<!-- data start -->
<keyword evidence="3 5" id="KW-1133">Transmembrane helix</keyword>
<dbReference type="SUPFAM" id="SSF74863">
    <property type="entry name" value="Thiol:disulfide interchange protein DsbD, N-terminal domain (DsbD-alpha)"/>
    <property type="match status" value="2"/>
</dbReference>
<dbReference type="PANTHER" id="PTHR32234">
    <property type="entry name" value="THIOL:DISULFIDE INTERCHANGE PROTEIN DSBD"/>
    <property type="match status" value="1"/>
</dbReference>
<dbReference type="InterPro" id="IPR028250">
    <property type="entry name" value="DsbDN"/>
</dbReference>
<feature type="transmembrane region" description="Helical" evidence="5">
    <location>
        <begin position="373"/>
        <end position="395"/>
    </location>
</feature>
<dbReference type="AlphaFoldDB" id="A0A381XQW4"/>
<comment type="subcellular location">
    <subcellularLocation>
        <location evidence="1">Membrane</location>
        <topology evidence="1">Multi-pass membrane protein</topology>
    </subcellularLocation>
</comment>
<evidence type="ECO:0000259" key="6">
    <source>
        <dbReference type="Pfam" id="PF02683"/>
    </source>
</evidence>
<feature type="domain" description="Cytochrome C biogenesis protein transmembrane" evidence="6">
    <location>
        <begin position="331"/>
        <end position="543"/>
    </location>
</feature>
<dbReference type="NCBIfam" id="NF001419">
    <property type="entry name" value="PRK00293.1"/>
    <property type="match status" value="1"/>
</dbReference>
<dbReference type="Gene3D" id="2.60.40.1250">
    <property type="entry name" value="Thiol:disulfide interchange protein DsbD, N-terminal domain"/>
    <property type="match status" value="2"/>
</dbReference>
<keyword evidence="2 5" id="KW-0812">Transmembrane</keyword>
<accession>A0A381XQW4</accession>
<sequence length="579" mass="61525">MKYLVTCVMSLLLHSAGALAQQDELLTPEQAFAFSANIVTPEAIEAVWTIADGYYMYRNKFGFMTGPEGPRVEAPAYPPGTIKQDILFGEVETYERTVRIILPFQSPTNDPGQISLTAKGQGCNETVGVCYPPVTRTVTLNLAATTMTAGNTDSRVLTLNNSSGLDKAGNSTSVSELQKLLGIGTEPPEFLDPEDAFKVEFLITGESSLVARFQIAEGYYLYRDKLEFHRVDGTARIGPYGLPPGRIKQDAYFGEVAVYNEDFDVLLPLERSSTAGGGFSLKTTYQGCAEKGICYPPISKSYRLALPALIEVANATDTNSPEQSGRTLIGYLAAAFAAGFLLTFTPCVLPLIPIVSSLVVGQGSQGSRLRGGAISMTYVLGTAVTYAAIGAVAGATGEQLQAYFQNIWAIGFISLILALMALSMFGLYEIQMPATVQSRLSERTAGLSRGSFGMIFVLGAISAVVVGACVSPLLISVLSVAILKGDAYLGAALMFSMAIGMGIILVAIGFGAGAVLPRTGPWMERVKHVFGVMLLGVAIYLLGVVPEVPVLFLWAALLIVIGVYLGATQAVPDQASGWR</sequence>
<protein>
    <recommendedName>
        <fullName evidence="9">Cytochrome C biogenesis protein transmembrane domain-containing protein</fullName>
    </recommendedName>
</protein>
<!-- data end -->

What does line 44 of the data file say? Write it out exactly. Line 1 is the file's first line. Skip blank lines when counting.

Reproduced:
</dbReference>